… At Thursday’s premiere party for the hit hit hit Broadway show, “Billy Elliot,” Pink Floyd’s Roger Waters got a treat. The little girls who play the little ballerinas serenaded him with a verse from “Another Brick in the Wall” after Waters worried they didn’t know who he was. Waters is working on the Broadway version of “The Wall,” which includes that song, and may show up in 2010. …
… Friday night: Corky Hale, who’s been married to legendary songwriter Mike Stoller (of Leiber & Stoller) for 38 years, brought her cabaret show to the Metropolitan Room on West 22nd St. Hale is an accomplished pianist, harpist, and flautist, as well as singer. Her career spans gigs on various instruments with Billie Holliday, Liberace, early Tony Bennett, Bjork, and George Michael on his “Songs of the Century” album. The show was such a hit that fans are encouraging her to take it to Feinstein’s at the Regency.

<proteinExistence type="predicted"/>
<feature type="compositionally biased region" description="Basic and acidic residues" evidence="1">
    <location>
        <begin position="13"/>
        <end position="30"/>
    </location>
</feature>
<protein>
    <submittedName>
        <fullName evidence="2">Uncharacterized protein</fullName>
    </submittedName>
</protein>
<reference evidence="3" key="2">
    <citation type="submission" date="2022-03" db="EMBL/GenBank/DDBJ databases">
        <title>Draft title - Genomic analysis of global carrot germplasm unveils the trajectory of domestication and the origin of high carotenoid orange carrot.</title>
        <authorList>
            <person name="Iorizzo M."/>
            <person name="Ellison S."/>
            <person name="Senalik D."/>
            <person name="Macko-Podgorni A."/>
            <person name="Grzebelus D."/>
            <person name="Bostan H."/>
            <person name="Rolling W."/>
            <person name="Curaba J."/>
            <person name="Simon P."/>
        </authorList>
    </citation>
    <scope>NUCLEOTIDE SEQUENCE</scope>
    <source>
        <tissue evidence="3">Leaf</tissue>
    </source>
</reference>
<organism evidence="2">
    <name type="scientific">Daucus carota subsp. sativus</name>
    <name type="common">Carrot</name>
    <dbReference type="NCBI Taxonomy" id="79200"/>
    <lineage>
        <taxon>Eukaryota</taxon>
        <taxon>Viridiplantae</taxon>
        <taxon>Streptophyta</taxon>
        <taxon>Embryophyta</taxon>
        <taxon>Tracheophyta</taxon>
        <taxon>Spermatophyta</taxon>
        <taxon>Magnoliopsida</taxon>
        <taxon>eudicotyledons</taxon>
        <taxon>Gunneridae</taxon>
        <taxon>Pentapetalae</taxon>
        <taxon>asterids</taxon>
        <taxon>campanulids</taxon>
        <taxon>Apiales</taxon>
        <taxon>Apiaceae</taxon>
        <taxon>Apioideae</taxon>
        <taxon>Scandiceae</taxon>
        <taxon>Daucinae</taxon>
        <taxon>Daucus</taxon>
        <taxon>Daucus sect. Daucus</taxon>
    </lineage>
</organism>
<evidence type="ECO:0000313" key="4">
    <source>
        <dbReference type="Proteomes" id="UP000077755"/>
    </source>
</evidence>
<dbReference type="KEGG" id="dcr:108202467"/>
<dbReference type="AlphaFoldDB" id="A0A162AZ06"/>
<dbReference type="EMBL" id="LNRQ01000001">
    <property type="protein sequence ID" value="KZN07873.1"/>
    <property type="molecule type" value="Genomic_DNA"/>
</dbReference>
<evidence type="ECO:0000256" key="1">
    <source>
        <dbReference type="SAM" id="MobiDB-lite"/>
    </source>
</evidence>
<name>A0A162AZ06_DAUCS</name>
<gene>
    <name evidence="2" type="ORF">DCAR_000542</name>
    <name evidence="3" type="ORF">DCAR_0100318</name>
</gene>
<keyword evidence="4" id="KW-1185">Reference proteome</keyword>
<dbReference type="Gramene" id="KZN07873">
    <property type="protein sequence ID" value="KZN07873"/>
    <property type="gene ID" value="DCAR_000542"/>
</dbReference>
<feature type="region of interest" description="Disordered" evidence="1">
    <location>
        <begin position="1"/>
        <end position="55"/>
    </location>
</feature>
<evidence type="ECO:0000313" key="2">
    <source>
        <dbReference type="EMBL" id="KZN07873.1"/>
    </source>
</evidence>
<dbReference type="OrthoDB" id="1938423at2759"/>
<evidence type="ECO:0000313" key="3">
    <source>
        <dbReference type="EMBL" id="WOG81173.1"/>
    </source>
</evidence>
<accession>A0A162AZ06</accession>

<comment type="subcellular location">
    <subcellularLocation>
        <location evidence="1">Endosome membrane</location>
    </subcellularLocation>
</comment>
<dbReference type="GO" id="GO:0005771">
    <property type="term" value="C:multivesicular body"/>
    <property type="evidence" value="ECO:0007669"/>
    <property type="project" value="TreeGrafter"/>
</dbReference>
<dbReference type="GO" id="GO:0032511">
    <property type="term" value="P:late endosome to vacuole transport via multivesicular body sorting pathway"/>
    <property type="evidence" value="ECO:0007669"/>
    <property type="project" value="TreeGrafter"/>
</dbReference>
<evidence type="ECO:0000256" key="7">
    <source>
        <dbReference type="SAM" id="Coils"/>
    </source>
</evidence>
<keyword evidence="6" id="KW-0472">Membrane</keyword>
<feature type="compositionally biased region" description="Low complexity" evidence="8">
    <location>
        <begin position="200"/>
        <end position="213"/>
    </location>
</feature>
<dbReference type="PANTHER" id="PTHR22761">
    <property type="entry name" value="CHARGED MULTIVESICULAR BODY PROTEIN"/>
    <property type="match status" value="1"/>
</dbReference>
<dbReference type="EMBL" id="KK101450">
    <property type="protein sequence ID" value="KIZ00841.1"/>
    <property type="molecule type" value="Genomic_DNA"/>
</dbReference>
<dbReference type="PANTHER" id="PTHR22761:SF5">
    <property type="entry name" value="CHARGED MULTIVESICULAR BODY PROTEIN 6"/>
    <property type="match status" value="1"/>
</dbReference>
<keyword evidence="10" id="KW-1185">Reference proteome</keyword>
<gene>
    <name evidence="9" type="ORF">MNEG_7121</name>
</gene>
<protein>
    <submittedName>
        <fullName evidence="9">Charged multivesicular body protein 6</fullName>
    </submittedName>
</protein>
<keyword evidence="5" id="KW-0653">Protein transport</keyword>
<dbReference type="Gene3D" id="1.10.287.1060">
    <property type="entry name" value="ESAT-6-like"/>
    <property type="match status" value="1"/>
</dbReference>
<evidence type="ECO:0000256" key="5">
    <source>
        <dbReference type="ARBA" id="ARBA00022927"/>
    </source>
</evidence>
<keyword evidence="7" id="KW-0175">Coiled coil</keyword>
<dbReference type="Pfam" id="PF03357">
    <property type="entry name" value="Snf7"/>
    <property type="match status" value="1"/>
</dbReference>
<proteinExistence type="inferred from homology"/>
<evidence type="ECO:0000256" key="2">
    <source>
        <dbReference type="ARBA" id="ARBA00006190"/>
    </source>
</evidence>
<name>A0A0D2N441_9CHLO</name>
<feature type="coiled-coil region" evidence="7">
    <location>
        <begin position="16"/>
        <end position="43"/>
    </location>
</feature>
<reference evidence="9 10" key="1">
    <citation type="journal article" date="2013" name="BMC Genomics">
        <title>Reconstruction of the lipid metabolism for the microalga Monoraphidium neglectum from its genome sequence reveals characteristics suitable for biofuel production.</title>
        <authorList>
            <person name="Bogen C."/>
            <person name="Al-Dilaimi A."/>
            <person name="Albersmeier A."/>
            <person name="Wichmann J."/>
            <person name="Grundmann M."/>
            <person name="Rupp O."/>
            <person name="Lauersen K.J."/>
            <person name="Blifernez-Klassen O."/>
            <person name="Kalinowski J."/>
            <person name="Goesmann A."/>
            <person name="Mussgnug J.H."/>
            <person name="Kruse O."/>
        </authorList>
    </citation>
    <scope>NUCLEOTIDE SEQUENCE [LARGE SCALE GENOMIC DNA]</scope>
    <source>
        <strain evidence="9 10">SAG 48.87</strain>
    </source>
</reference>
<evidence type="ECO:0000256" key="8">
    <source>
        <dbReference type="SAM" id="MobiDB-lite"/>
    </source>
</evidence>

Instead, on Sunday night, Corky and Mike celebrated their rare trip to New York with their first visit to Elaine’s in 10 years, and were greeted by Tony Danza and Broadway producer Judy Gordon among others … And Elaine made sure to have Ben E. King’s “Stand by Me,” a Leiber and Stoller classic, on the CD player … Mike told me that he didn’t even know that Sean Kingston had sampled that recording for his “Beautiful Girls” hit last year until someone played it for him …The whole record is based on Stoller’s bass line and melody …
…Today from noon to 2 p.m., famed British photographer Nobby Clark signs books of his pictures at the Tribeca Arches Gallery, 172 Duane Street. Clark’s show there right now include his amazing, exclusive snaps of the Rolling Stones in concert, 1976, as well his “London Blues.” Don’t miss it …